The Laws You Need to Know Before Flying Your Drone

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Until now, a convoluted set of rules made it difficult to do business with help from a drone. For example, a realtor who wanted to use a drone to grab aerial footage of a listing, or a farmer who wanted to turn to a remote-controlled aircraft to monitor crops needed to go through a lengthy permitting process and get special permission to use their unmanned aircraft.

But on Tuesday the Federal Aviation Administration released new rules that allow for routine commercial drone use. They stopped short of giving approval to package delivery, though, meaning your next Amazon order won't be dropped off at your doorstep by a drone anytime soon.

Among the FAA rules that stand out in the 624-page document: Commercial drones weighing up to 55 pounds can fly during the day and lower than 400 feet or higher if they are nearby a taller building or tower. The unmanned aircraft must stay within sight of the operator, or an observer who is communicating with the operator. Operators must be at least 16 years old and pass an aeronautics test every two years. They’ll also need to pass a Transportation Security Administration background check.

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The landmark rules announced Tuesday govern commercial use of drones. If you’re a hobbyist, you’ve got your own playbook.

If you’re just flying your drone for fun, the FAA has some firm rules: You must register your aircraft online if it’s more than 0.55 pounds and less than 55 pounds, and then label your drone with your registration number. (If your unmanned aircraft is 55 pounds or heavier, you’ve got to go through a paper registration process, also known as the “N-Number Registration). Drone users also must be 13 years or older and a legal U.S. citizen or legal permanent resident. Visiting foreign nationals must register their drone with the FAA and pay a $5 fee.

Then, there are some safety guidelines the FAA strongly suggests for hobbyists. Don’t drink-and-fly your drone, keep your aircraft at or below 400 feet and within sight, and don’t fly over groups of people.

Additionally, here are some no-fly drone zones. Breaking the rules could land you a ticket (or, in an extreme case, jail, if you’re busted flying your drone around Washington, D.C.). Above all, If you’re uncertain about flight restrictions, check out the FAA's B4UFLY smartphone app.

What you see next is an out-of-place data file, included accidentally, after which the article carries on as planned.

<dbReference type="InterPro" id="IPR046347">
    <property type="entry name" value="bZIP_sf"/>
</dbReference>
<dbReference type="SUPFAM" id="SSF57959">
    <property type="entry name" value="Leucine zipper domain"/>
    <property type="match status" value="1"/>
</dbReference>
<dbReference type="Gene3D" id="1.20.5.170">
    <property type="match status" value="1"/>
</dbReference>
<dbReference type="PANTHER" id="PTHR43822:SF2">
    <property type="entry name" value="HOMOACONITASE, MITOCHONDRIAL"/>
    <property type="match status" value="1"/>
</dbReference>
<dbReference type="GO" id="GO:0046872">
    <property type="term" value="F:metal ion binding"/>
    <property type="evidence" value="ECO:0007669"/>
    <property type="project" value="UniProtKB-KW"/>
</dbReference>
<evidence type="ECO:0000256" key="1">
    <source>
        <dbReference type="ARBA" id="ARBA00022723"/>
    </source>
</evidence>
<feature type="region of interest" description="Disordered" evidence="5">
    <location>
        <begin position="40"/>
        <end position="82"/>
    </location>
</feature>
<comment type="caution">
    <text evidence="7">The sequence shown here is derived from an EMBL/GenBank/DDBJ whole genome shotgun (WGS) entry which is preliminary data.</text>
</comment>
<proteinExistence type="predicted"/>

Washington, D.C. The airspace around the nation’s capitol is more restricted than any other part of the country due to rules put into place after 9/11. Special flight rules don’t allow you to fly your drone within a 30-mile radius of Ronald Reagan Washington National Airport, which means no flying in the greater D.C. area.

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National Parks. Drones are banned in all National Parks, a rule put into place in July 2014 when the park service became concerned that the unmanned aerial vehicles could disrupt wildlife and annoy other visitors.

Stadiums and sporting events. You can’t fly your drone in or around any major league baseball or football stadiums or NCAA Division 1 football stadiums. The same rule applies at the NASCAR Sprint Cup Series, Indy Car, and Champ Series races. The ban starts one hour before and ends one hour after the scheduled time of any of these events. Drones are prohibited within a three-mile radius of the stadiums or venues.

Near wildfires. It’s illegal to fly your drone in or around a wildfire operation.

Near airports. The rule is you can’t fly your drone within five miles of an airport without giving proper notice to the airport operator and air traffic control tower. But, notice is likely not enough to get your drone near an airport. Most major airports don’t allow recreational drone use near “Class B” airspace, which is the airspace from the surface to 10,000 feet, without coordination and several restrictions. 

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